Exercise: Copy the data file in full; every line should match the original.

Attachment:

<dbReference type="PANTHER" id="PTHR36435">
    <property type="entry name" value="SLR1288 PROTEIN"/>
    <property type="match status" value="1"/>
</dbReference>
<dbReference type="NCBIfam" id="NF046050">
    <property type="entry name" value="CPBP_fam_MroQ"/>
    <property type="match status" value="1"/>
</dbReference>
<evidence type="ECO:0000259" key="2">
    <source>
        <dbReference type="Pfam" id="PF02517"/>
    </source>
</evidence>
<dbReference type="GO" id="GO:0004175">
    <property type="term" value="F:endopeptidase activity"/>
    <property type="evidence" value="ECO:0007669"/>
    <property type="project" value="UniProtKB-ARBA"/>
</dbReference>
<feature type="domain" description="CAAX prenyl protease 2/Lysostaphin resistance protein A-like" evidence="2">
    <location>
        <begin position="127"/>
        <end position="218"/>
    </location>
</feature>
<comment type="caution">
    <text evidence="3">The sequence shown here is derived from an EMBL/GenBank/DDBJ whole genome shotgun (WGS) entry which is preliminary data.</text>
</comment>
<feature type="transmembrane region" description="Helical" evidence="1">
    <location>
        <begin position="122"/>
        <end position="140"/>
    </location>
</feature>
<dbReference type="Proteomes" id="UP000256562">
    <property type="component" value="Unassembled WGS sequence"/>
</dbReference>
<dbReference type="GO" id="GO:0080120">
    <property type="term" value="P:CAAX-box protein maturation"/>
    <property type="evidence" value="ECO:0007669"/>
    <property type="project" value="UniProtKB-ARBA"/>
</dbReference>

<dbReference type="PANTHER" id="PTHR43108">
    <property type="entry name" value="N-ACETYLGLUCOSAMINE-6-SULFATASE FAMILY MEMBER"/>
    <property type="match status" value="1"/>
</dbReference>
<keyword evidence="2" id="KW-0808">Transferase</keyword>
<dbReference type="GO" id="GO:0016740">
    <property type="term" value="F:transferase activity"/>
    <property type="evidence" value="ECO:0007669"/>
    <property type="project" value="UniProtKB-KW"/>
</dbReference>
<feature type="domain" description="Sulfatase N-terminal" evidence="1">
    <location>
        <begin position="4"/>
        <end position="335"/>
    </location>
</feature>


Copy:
<dbReference type="PANTHER" id="PTHR36435">
    <property type="entry name" value="SLR1288 PROTEIN"/>
    <property type="match status" value="1"/>
</dbReference>
<dbReference type="NCBIfam" id="NF046050">
    <property type="entry name" value="CPBP_fam_MroQ"/>
    <property type="match status" value="1"/>
</dbReference>
<evidence type="ECO:0000259" key="2">
    <source>
        <dbReference type="Pfam" id="PF02517"/>
    </source>
</evidence>
<dbReference type="GO" id="GO:0004175">
    <property type="term" value="F:endopeptidase activity"/>
    <property type="evidence" value="ECO:0007669"/>
    <property type="project" value="UniProtKB-ARBA"/>
</dbReference>
<feature type="domain" description="CAAX prenyl protease 2/Lysostaphin resistance protein A-like" evidence="2">
    <location>
        <begin position="127"/>
        <end position="218"/>
    </location>
</feature>
<comment type="caution">
    <text evidence="3">The sequence shown here is derived from an EMBL/GenBank/DDBJ whole genome shotgun (WGS) entry which is preliminary data.</text>
</comment>
<feature type="transmembrane region" description="Helical" evidence="1">
    <location>
        <begin position="122"/>
        <end position="140"/>
    </location>
</feature>
<dbReference type="Proteomes" id="UP000256562">
    <property type="component" value="Unassembled WGS sequence"/>
</dbReference>
<dbReference type="GO" id="GO:0080120">
    <property type="term" value="P:CAAX-box protein maturation"/>
    <property type="evidence" value="ECO:0007669"/>
    <property type="project" value="UniProtKB-ARBA"/>
</dbReference>

<dbReference type="PANTHER" id="PTHR43108">
    <property type="entry name" value="N-ACETYLGLUCOSAMINE-6-SULFATASE FAMILY MEMBER"/>
    <property type="match status" value="1"/>
</dbReference>
<keyword evidence="2" id="KW-0808">Transferase</keyword>
<dbReference type="GO" id="GO:0016740">
    <property type="term" value="F:transferase activity"/>
    <property type="evidence" value="ECO:0007669"/>
    <property type="project" value="UniProtKB-KW"/>
</dbReference>
<feature type="domain" description="Sulfatase N-terminal" evidence="1">
    <location>
        <begin position="4"/>
        <end position="335"/>
    </location>
</feature>